I think all of this made me really anxious. I was always a little on the tense side. Jumpy, I guess would be a better word. I did really well in school and life went on. Occasionally there would be my mom's threat to leave, I would panic and beg her not to go. She might leave for a drive or my dad might, but they always stayed together. It was an all too common cycle. I didn't know if this was normal or not, and there was no one to ask. I just hated the arguments...and I see now that I learned a lot of my behavior from these incidents.

Other things that I was raised to believe even though they may be wrong - as my parents were not really affectionate, and they had been raised by parents who were the same way, I was only allowed to do things until a certain age. Let me explain: it was no longer acceptable to call my parents "Mommy" or "Daddy" by the time I was a certain age. I'm not sure when this age was, but I'm thinking that it was by the time I entered the third grade. I had to call them "Mom" and "Dad". My dad used and mom used to have pet names for me, which promptly stopped around this time, save for a few of them. I wasn't supposed to hold my dad's hand any more, and I wasn't supposed to "hang" on them. That left residual effects on me, I suppose. When I hear someone call their dad "Daddy" and they are my age, or even a teenager, I feel disgusted, like it is all wrong. I felt the same way when I saw someone holding their teenage daughters hand. Maybe there are limits to things, and maybe there aren't - my view was clouded by parents that thought these things had "dirty" connotations to them and I guess I feel uncomfortable with that too - even though it is probably all in innocense.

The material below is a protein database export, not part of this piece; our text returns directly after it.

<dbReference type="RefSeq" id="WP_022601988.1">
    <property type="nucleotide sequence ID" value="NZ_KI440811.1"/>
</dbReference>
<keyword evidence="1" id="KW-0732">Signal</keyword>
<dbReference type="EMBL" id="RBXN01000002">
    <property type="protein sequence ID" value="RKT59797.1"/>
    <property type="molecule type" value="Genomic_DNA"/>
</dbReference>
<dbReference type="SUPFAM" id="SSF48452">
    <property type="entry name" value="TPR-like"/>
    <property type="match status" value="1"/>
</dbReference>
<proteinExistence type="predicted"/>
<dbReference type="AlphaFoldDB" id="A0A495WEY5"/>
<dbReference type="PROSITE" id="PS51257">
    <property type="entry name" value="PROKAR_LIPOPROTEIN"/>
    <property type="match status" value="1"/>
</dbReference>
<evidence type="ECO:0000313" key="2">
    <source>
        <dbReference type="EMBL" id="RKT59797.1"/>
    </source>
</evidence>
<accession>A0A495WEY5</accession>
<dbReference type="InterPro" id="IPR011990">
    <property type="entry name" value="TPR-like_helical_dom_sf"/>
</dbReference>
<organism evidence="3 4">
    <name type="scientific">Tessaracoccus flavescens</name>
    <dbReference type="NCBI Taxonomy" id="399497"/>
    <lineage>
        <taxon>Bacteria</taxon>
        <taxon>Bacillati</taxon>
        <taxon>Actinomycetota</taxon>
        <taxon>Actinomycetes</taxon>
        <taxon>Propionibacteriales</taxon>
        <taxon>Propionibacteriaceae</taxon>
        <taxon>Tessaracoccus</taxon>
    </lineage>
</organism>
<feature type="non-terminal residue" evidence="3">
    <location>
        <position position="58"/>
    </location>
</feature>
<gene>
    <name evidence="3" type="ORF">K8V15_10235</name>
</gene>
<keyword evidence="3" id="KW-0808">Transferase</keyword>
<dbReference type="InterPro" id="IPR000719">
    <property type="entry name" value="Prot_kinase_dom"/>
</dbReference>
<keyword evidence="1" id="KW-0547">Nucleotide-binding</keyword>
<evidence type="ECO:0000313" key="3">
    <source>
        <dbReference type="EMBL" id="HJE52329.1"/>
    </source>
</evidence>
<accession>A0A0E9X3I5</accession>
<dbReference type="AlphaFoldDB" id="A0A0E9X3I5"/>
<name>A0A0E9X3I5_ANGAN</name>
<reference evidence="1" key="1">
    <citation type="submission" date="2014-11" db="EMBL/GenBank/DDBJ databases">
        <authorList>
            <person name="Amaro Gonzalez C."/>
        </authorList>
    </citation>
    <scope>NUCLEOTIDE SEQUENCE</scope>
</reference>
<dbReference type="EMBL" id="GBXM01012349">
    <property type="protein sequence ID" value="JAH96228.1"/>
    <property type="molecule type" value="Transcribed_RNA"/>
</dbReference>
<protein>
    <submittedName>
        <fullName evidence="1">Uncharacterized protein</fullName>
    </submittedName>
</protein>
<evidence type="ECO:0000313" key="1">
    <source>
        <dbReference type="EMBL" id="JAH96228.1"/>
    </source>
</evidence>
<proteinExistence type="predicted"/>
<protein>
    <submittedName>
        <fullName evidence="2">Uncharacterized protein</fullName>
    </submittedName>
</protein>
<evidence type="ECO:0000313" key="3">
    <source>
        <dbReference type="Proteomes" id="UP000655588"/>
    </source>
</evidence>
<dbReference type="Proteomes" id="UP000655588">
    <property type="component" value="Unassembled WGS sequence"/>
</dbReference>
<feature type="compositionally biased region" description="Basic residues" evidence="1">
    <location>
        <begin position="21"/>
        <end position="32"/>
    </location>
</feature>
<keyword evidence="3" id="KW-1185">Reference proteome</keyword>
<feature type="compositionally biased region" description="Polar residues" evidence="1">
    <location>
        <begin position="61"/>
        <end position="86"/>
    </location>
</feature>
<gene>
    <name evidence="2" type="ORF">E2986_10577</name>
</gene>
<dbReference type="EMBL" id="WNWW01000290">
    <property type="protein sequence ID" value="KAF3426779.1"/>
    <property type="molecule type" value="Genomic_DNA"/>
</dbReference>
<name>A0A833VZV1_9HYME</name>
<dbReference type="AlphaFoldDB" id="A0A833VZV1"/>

This is getting so long! I will write more later...